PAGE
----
Wunsch-Konzert, 15. Oktober, 2033
Under the heading ‘… amúgy játszunk’, a memorial concert is about to begin in the main auditorium of the Karl Marx World Arts Center, Beijing. A whole section of the audience space has been reserved for the composers whose music will be played. Helmut Lachenmann, nearing the age of ninety-eight, is probably the oldest present. Others of his generation are represented by sheets of glass placed on their seats, showing them, by way of the worldwide mirror web, at home and waiting now, as we are, for the event to start.
Nobody knows how long it will go on. The hundred and six composers invited to contribute were asked to each send something for a solo performer lasting precisely a hundred and six seconds, for it was at the age of a hundred and six—indeed, on his hundred and sixth birthday—that György Kurtág had left this world. The planners have also built into the schedule breaks of a hundred and six seconds between pieces, again precisely, the audience being asked to maintain strict silence during these breaks. There will be no other intervals.
The original expectation, therefore, was that the concert would run for six hours, twelve minutes and forty-six seconds. However, there are composers who, though not among those invited, have sent in pieces to the organising committee, who, so it is said, have accepted any that fulfilled the requirement of playing for a hundred and six seconds precisely. This much was generally known, but nobody knew—perhaps not even the committee members themselves—just how many of these items have been added to the schedule. In the new post-2031 world, the imperatives of equality and those of discernment are still fighting it out.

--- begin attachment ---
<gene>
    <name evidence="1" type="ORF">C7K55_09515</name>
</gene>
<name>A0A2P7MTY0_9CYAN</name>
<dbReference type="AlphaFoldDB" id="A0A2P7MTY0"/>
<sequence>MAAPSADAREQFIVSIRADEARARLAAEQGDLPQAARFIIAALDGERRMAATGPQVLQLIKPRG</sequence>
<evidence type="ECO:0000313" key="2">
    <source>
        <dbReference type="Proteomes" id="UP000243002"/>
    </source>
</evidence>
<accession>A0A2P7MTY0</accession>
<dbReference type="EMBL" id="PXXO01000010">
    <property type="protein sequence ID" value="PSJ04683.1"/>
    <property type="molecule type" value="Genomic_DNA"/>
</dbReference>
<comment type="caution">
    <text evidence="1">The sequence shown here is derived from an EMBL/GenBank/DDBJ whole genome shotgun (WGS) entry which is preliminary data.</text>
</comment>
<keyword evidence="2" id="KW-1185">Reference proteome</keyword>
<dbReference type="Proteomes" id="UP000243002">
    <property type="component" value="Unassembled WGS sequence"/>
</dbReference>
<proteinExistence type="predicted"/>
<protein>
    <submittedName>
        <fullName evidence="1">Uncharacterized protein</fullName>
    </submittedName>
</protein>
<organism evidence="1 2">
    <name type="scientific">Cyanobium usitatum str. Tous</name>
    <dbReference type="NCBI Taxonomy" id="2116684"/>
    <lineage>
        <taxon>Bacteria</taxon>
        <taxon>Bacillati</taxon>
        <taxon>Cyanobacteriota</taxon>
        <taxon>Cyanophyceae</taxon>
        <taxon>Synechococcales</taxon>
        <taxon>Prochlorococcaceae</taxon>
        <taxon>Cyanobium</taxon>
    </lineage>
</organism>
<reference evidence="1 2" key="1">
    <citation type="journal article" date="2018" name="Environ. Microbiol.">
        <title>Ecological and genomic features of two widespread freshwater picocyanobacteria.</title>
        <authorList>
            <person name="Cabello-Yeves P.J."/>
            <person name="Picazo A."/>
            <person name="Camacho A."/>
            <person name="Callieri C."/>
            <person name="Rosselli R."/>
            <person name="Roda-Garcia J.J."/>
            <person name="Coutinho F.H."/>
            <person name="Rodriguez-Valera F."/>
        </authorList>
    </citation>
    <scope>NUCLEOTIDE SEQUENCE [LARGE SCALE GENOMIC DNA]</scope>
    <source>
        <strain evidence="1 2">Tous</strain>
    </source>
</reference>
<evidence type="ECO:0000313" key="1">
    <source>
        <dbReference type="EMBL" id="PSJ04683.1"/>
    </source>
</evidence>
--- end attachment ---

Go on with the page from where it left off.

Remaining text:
There is some unease in the audience as it begins to take its seats, along with the inevitable excitement aroused by the prospect of encountering new pieces by—besides Lachenmann—Rendão, Vascos, Naidoo, Saunders, Shchelmikova, Li, Lang (but which one?), Avoka, Momitsu, Balogh, Lubako, Giuranti, Reiss, Reich, and so many more, Everyone in the audience, chosen at random, is aware of the responsibility they have taken on, to remember as much as they can of this extraordinary event and convey it back to people around the world waiting in their streets and villages. Since the abandonment of electronic devices, powers of memory have notably sharpened generally.
Nobody knows what to expect. The programme gives the composers’ names, but these do not indicate too much. Many of them stand for consortia, whose members will be involved to varying extents (if at all) in any particular project. There is also the practice whereby a composer will write something in the manner of another composer and issue the piece under his or her name. Even where the piece is indeed written by the person stated, nothing, of course, may be assumed, since the new aesthetic dispensation has proved for all artists not a restriction but an embrace, enabling them to find possibilities they had not anticipated.
One name, though, is missing. Isabelle Faust comes on to the platform to widespread expressions of surprise and strong approval, which then give way to sprinklings of laughter and applause as she begins to play a favourite piece by the late master being honoured.
Of course. This is how it has to begin.